Packing a ship and sailing to colonize a far-off land with virgin terrain and intricately interwoven ecosystems — and still surviving past the first winter — is a triumph. It was the first step that the first Americans made in adapting to the New England landscape. In those times, people lived around the conditions of the land. In these times, we form the land around our lifestyles: that's the very definition of anthropocentrism; a people-centered culture.
The industrial revolution hinged on using machines to make our lives easier, to produce goods with less labor and in larger quantities. Through time, goods were produced more efficiently in even larger quantities, which includes our food. We found chemicals and substances, methods of irrigation and delivery that industrialized the food chain.
But with unlimited production of consumer goods and government-sponsored agriculture, there have been side effects. Externalities like polluted aquifers, fish kills, BSE, erosion, ozone, brimming landfills, birth defects and dangerously high levels of contaminants in our drinking water and soil run rampant from our industrial indulgence.
Decades later, a counterculture of organic farmers and growers have brought back part of what made pre-industrialized life better for our health: biocentrism, or coexisting with the landscape. Instead of conquering and surmounting the Great Plains to grow amber waves of grain, they're coddling the hills and embracing the natural ecosystem, planting smaller crops and using biological pest management strategies. And their revolution? It's catching on so much that the world's largest retailer wants a piece of their wholesome, Earth-loving pie.
But wait! Wal-Mart is bad, right? Well, yes, in some aspects, but when you dismiss the mammoth discount retailer as all things evil, you're ignoring the environmental implications of this adjustment. In theory, if all of the produce that Wal-Mart moves annually were organic, the environmental benefits would astound. That's several millions of pounds of fresh produce, which if grown organically, would spare our environment from a significant portion of the one billion pounds that, according to the EPA, are applied to U.S. crops annually.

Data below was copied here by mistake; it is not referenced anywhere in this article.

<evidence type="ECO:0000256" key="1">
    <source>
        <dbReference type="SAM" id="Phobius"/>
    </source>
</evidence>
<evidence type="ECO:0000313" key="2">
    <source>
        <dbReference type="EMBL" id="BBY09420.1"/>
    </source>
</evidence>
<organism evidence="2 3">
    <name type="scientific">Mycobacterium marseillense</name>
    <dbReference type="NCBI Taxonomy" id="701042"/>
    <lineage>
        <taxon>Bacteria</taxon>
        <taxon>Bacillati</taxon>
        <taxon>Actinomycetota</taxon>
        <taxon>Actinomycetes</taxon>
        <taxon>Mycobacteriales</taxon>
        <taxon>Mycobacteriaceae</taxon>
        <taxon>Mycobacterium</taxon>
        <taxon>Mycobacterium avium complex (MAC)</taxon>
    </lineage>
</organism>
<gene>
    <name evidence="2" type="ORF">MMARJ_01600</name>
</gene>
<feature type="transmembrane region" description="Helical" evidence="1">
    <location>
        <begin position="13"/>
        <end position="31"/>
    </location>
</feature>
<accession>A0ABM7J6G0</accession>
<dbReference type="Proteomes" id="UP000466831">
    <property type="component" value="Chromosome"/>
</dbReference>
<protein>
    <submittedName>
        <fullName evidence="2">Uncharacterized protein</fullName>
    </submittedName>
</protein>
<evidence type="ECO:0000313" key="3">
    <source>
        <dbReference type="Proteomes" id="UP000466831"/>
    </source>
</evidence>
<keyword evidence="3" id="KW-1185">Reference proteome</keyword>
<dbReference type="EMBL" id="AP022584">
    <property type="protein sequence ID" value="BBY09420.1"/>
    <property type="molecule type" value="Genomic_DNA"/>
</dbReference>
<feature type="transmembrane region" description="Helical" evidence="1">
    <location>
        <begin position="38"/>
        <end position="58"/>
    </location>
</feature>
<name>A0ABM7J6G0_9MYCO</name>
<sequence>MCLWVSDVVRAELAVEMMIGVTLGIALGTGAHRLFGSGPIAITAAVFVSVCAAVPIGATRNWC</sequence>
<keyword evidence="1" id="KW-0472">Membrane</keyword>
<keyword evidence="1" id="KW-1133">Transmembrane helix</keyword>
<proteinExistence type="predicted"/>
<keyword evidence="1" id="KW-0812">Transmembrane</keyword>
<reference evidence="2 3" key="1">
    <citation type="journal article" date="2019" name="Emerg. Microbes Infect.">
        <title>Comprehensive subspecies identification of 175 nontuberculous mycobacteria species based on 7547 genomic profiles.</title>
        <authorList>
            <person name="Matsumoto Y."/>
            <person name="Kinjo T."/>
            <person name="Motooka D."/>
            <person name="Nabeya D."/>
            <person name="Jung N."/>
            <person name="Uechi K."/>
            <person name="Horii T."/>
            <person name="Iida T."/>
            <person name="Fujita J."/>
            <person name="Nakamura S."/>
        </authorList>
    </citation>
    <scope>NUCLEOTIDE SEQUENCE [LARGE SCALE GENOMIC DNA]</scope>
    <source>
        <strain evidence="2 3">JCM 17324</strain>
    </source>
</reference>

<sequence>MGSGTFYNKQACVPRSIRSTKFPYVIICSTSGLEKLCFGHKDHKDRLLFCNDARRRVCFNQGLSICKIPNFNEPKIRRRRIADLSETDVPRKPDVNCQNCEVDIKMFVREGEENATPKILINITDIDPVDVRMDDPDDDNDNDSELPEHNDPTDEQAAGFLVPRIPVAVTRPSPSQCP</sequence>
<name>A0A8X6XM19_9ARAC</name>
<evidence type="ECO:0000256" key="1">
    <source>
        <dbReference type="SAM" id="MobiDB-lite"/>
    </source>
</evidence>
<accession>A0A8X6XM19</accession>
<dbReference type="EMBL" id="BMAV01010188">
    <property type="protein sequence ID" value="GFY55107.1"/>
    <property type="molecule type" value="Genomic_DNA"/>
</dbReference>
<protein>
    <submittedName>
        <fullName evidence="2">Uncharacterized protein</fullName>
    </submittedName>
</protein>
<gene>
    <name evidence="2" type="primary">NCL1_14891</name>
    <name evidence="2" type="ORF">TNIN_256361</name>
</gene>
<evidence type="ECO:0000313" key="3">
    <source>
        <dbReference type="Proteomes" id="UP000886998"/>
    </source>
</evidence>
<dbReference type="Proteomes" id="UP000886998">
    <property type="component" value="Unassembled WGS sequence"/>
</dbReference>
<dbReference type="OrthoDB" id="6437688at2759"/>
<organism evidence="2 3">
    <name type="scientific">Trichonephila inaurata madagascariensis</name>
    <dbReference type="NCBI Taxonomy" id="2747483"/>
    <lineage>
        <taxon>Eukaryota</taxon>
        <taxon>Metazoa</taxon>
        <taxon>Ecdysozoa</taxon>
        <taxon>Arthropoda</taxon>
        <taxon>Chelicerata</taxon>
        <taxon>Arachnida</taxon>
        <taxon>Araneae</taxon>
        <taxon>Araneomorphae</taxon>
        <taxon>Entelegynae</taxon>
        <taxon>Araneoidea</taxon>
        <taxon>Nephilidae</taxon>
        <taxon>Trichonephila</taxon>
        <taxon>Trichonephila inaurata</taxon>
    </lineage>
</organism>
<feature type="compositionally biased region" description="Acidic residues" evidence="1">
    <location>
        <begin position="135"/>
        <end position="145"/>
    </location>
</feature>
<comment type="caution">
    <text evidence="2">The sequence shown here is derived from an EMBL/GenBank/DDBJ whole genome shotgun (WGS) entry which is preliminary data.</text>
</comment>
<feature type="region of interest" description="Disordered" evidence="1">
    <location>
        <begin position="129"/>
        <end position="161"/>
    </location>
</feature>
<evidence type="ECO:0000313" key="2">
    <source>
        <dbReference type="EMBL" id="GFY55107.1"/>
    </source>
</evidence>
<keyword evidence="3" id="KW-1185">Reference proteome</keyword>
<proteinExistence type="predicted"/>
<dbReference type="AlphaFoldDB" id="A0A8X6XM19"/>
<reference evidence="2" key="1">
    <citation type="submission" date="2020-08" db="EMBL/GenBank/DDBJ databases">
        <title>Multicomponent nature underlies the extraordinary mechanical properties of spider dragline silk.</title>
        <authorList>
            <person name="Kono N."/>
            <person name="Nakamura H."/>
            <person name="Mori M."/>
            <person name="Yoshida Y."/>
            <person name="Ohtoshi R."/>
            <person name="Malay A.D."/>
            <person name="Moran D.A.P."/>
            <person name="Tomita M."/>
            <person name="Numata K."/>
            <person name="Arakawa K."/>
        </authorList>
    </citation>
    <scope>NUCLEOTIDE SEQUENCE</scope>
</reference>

Often we overlook the supply chain, seeing only the neatly stacked apples and recently misted broccoli crowns under the grocer's fluorescent lights. That product required chemicals to keep pests from eating it before you do, it required water diverted from rivers that never reach the ocean. It was harvested by machines that belch as much carbon into the air as a half-dozen pickups with leaky mufflers. Mass producing organic fruits, vegetables, grains and fibers would drastically reduce the environmental impact of traditional farming.
And with Wal-Mart, the price is right, too. Your typical pound of organic apples at a specialty retailer like Whole Foods or Central Market would cost anywhere from $4 to $6, but at Wal-Mart, $2 per pound is about as much as you'll pay. This opens up the organic market to people with incomes far smaller than the Whole Foods frequenter. Although some critics of organic farming say that the health benefits from products free of chemicals, fertilizers and other man-made agricultural interlopers are marginal. But the social and environmental benefits of organics will provide a feel-good ripple effect. People who buy organic will know that their demand is shaping the supply chain, and that has hope to change the face of how America grows and harvests food.